In order to organise this conference that took place in Vienna on 24-25 April 2014, the Institute for Human Sciences (IWM), the Austrian Central Bank (OeNB), the Austrian Ministry of Foreign Affairs and wiiw have joined forces. Most sessions of the conference took place on the premises of the Austrian Central Bank; an additional evening panel was hosted by the Austrian Foreign Ministry and was co-sponsored by the Federation of Austrian Industries.
As the title of the conference indicates, the conference covered both ‘achievements’ as well as ‘next steps’ but the focus of the discussion at the conference concentrated on ‘unfinished business’, i.e. the enormous challenges which policy-makers in the European Union will have to face over the coming years. Since 2004 various strains and stresses seem to have accumulated and even accelerated, in particular following the outbreak of the economic crisis in 2008 and culminating most recently in the crisis in Ukraine.
The sessions of the conference reflected these challenges:
Session 1 ‘Overcoming new chasms in EU’s Neighbourhood’ discussed recent developments in Ukraine and EU−Russia relationships, explored the deeper roots of the crisis and attempted to find longer-term solutions. The session chair was Gerald Knaus, the Director of the European Stability Pact, and with him there were important analysts from Moscow (Lilia Shevtsova), Kiev (Olga Bielkowa), Sofia and Vienna (Ivan Krastev and Herbert Stepic).
Session 2 ‘Towards Stability in the Balkans’ covered the impact of further EU accessions over the next decade which is expected to include the remaining countries of the Balkans. The focus here was the path of accession, economic and political stability of the region and the impact this might have on the EU as a whole. The session was chaired by Ellen Goldstein (country director for Southeast Europe, World Bank) and included well-known academics and activists from Belgrade (Vesna Pešić), Zagreb (Žarko Puhovski), and experts from Washington (Susan Woodward) and Vienna (Vladimir Gligorov).
Session 3 ‘The economic crisis and how to resuscitate convergence in Europe’ took up the issue of the tensions and disparities which developed in the course of the recent economic crisis and which have brought into question the belief in ‘cohesion’ and ‘convergence’ of living and social standards in the European Union. Are the policy initiatives which have evolved during the crisis at national and EU levels capable and sufficient to resurrect prospects for convergence? Michael Landesmann (wiiw) chaired this session, with former EU Commissioner Danuta Huebner, Jan Svejnar (Columbia University), Loukas Tsoukalis (Athens), and former Commissioner and former Hungarian Minister of Foreign Affairs Péter Balázs on the panel.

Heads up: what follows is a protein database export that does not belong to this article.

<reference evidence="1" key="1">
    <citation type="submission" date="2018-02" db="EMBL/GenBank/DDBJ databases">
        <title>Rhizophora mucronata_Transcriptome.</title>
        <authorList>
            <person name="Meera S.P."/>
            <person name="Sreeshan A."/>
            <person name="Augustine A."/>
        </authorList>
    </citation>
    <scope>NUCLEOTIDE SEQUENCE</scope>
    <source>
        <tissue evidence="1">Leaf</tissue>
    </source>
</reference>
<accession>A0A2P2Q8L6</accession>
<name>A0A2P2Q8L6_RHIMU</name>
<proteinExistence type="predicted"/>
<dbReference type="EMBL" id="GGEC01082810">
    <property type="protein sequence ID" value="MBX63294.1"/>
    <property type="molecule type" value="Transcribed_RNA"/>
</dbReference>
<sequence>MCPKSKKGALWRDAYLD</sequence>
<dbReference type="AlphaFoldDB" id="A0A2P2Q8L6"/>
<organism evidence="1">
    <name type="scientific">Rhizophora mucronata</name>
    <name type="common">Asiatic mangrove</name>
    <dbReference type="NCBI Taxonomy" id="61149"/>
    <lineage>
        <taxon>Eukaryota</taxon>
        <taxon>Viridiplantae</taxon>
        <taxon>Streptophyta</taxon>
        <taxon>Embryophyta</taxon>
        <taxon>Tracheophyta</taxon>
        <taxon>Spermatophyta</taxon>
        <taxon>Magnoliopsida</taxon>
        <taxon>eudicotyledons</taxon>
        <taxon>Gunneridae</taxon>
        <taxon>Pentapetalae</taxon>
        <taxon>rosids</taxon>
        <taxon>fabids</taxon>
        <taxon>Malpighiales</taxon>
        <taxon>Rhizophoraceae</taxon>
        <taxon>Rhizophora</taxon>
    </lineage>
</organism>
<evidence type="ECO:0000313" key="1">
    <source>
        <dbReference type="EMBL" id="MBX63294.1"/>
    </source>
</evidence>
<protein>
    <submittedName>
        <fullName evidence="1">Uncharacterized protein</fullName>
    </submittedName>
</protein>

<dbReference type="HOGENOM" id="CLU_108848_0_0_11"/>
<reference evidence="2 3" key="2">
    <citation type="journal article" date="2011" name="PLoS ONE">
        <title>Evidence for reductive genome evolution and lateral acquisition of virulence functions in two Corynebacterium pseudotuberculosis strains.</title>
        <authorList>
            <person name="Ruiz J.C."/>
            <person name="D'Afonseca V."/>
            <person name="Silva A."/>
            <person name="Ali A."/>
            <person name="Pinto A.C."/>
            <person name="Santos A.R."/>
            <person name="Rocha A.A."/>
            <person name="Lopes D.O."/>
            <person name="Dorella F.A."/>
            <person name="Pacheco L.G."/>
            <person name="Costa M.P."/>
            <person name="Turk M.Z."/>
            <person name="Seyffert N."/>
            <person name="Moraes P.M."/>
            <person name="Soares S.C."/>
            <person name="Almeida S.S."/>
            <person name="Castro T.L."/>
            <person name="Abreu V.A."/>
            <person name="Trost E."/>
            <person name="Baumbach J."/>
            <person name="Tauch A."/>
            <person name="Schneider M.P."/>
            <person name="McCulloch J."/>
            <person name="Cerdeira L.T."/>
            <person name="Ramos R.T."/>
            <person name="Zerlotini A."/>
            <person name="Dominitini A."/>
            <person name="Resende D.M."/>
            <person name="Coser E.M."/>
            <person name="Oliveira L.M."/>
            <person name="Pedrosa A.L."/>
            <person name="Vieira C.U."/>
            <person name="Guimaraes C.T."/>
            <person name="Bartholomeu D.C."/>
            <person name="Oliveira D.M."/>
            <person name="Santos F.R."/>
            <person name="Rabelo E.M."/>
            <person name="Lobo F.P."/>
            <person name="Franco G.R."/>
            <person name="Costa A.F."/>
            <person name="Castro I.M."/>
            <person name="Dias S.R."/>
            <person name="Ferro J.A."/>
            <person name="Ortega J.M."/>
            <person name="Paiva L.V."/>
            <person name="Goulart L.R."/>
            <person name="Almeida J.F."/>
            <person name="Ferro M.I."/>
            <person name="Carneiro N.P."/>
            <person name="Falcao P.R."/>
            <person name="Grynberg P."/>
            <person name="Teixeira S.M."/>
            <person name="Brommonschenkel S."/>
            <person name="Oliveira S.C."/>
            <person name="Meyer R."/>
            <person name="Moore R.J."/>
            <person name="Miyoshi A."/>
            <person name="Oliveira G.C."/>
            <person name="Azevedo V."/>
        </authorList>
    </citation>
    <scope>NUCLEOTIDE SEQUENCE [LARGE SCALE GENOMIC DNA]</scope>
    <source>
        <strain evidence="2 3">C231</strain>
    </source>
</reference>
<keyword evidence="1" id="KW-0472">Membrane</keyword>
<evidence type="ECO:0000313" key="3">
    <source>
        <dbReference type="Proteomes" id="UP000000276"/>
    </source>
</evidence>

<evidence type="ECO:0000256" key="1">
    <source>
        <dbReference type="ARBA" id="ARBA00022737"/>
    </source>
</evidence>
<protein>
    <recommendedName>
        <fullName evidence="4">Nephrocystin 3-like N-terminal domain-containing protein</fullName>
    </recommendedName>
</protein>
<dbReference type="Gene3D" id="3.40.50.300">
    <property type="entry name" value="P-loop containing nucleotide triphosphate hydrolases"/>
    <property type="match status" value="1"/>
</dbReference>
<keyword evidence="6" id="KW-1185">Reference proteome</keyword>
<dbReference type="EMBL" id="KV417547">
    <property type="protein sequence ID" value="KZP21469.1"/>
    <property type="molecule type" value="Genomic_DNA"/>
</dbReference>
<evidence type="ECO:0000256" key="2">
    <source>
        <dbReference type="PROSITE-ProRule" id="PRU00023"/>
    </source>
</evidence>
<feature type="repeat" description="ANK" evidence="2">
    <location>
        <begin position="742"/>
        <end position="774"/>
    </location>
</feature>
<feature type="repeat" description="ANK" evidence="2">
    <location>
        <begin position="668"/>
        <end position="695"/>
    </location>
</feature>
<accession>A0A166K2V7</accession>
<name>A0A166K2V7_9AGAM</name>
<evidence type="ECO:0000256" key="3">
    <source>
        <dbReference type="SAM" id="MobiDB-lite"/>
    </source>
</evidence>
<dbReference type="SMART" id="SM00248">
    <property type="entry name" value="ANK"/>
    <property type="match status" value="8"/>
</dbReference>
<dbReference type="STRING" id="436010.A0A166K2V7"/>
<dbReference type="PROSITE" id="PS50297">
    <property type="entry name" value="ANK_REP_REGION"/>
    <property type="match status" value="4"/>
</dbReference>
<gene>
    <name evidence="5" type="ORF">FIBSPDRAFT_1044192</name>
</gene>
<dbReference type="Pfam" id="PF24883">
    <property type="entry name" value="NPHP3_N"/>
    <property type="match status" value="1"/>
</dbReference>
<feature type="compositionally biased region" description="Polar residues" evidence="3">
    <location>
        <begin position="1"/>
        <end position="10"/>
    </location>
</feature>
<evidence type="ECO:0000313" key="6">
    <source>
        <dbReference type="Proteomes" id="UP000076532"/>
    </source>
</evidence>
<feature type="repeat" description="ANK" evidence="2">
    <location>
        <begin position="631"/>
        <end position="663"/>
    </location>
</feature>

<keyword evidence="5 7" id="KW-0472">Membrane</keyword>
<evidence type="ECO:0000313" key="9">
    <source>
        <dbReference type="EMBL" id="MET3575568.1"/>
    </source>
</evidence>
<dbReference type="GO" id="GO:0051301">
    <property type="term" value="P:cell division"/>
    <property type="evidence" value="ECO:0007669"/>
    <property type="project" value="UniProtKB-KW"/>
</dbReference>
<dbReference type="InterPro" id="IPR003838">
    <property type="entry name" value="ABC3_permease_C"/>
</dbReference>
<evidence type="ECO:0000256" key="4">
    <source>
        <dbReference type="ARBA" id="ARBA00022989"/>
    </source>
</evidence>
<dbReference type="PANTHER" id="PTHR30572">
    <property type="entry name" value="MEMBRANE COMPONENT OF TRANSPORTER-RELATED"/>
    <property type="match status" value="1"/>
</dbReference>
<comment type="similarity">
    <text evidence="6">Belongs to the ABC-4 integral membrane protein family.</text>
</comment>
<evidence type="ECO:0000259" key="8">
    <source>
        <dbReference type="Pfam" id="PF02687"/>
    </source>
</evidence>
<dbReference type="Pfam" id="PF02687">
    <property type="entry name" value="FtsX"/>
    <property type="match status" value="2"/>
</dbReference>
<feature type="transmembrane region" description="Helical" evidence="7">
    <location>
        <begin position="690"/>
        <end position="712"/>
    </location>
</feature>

The evening panel was introduced by both Austria’s Foreign Minister Sebastian Kurz and the head of the Austrian Federation of Industry, Georg Kapsch, and moderated by Christian Ultsch from Die Presse. The panel included the Slovak Deputy Prime Minister and Minister of Foreign Affairs, Miroslav Lajčák, the Hungarian Minister of State for EU Affairs Enikő Győri, the State Secretary of Foreign Affairs of Slovenia, Igor Senčar, and representatives from the business and banking sectors, Andrej Mertelj (Datalab, Slovenia) and Andreas Treichl (Erste Bank, Austria). The discussion on this panel extended over the entire range of issues covered by the conference as a whole (‘Achievements, Lessons Learned, Challenges Ahead’) from the perspective of acting Ministers and representatives from the business community.
On the morning of 25th April, the conference resumed with two Special Sessions which celebrate the 75th OeNB East Jour Fixe which had been organised by the Foreign Research Division of the Austrian Central Bank since the start of the transition in 1989. Heads of the Macroeconomic and Research Departments of Central Banks as well as other monetary policy analysts discussed two topics: ‘Exchange Rate Strategies and Competitiveness’ and ‘Challenges of Financial Stability’ drawing on the experiences of the new member countries prior to and following EU accession. These two sessions were chaired by Doris Ritzberger- Grünwald (Director, Economic Analysis and Research Department, OeNB) and Helene Schuberth (Head, Foreign Research Division, OeNB) respectively.
The final two sessions on Friday afternoon took a distinctive political science and historical view of European developments:
Session 6 ‘European Integration and Nationalism: Two Steps Forward, One Step Back’ (chaired by Ivan Krastev from IWM and the Centre for Liberal Strategies in Sofia) analysed the ongoing tension between the two forces which are and have been characterising Europe historically and have resurfaced more prominently in the wake of the economic crisis: nationalism on the one hand and European integration on the other hand. Eminent political scientists, politicians and international relations experts were on the panel: Alina Mungiu-Pippidi (Berlin), Lajos Bokros (former Finance Minister of Hungary, now MEP), Soli Ozel (Istanbul) and Anton Pelinka (Budapest and Vienna).
Session 7 ‘A Century of European Disintegration and Integration: 1914–2014’ (chaired by Timothy Snyder, Yale and IWM) took the long-run view, constructing a century-long bridge starting with this year’s other anniversary of 1914 up to the year 2014 which has indeed been a century of waves of disintegration and reintegration of Europe. The task of this session was to locate current and potential future developments in this longer-run context. Speakers on this panel comprised eminent historians and political scientists from the US (Timothy Snyder and Holly Case), Ukraine (Yaroslav Hrytsak) and Poland (Dariusz Stola).
Videos of most of the sessions are available on a separate page.